Using ground-based telescopes, an international team of astronomers has identified an atmosphere around the exoplanet GJ 1132b. Orbiting a red dwarf star a mere 39 light-years away this world is only about half again as large and massive as Earth, making it the smallest exoplanet to be discovered thus far with an atmosphere.
Unfortunately that likely means that although GJ 1132b is Earth-sized it’s not Earth-like. In order to even be detected in the manner that it was the atmosphere must be extremely thick, making this exoplanet more similar to Venus than Earth.
“An atmosphere that we would think of as Earth-like would be completely invisible to these observations, and to all other currently existing telescopes,” said Tom Louden, a physicist at the University of Warwick in Coventry, England (who wasn’t involved in the study.)
Here at Lights In The Dark I typically keep the articles and information to exploration occurring within our Solar System. But there have been amazing advances in the discovery of worlds far beyond our own family of planets and this recent news is quite fascinating: astronomers have spotted what appears to be a large gaseous exoplanet in the process of formation around a star only 335 light-years away — literally one of our own cosmic neighbors! Not only is this serendipitous, but also provides insight to how the planets and moons in our own Solar System may have formed, 4.6 billion years ago.
These days it seems exoplanets are being discovered nearly every week, with “super-Earths”, “hot Jupiters” and “cold Neptunes” being identified (or at least announced as solid candidates) within star systems all around our neck of the galaxy. To top it all off, today the European Southern Observatory announced that an Earth-mass world has now been found orbiting Alpha Centauri B — quite literally the “star next door.”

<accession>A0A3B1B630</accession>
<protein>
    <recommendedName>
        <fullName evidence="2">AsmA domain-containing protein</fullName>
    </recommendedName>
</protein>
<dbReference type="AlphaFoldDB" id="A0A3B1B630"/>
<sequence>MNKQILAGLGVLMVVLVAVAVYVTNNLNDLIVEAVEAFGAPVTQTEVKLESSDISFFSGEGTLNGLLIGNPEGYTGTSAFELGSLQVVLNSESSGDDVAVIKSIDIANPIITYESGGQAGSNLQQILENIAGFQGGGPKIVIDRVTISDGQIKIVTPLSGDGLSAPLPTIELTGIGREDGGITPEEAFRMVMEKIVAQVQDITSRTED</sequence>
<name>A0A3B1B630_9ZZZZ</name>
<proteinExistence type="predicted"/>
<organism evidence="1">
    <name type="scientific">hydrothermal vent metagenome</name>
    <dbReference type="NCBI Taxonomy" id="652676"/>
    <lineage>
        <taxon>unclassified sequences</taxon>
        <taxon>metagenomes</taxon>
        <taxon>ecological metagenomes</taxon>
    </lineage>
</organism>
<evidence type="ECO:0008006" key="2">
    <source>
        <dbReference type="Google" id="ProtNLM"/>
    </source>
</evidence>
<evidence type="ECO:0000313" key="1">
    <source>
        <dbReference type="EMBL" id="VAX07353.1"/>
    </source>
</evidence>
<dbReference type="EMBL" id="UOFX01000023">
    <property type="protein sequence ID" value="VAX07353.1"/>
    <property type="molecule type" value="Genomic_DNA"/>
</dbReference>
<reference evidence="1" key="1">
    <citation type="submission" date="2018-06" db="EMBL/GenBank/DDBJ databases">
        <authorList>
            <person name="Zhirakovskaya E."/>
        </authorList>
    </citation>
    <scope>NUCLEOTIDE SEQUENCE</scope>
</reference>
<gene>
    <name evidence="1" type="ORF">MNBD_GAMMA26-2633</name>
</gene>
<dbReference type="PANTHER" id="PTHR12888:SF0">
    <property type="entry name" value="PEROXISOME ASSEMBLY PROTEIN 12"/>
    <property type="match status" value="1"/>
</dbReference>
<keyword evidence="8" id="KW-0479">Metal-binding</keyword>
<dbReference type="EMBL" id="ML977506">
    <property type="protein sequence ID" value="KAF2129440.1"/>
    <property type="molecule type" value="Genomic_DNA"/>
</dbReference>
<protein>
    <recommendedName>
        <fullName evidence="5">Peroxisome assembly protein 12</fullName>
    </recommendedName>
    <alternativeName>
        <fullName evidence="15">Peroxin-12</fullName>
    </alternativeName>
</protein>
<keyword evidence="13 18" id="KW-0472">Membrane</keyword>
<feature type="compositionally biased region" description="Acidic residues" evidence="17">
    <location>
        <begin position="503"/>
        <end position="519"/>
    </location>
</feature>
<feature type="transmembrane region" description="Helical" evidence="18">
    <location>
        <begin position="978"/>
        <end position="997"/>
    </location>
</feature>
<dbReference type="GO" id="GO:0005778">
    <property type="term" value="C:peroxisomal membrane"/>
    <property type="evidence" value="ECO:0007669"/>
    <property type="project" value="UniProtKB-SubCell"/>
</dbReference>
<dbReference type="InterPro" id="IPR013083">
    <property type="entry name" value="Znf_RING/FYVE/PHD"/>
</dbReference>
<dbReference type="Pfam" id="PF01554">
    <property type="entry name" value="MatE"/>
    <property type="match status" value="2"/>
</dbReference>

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Kepler, NASA’s exoplanet hunter extraordinaire, has confirmed the existence of the first planet orbiting two suns, not unlike Luke’s homeworld Tatooine from the Star Wars films! Unlike Tatooine, however, the planet –named Kepler-16b – is a cold Saturn-sized gas giant unlikely to harbor life. Still, it showcases the variety of planetary systems to be discovered and is another step from science fiction to science fact! Read the rest of this entry
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Here’s an enchanting video by the European Southern Observatory highlighting the discoveries of their Very Large Telescope (VLT) array, high in the mountains of the Atacama Desert in Chile. The Atacama is the driest place on Earth, far from the light pollution of major cities, and thus provides the clearest, darkest skies allowing these massive telescopes to peer deep into the universe. The discoveries they have made have been nothing short of groundbreaking.
The skies over the ESO sites in Chile are so dark that on a clear moonless night it is possible to see your shadow cast by the light of the Milky Way alone.
The images are beautiful, the music – James Newton Howard’s score from Lady in the Water – is beautiful, even the telescopes themselves are beautiful, with their futuristic, spartan geometries and perfectly engineered forms. They look like another generation’s science fiction but they’re very much science fact, for this generation and hopefully many more to come.
Also check out ESO’s recent video from their VISTA telescope, zooming into the Sculptor Galaxy…read more on Universe Today.
Originally posted on June 19, 2010.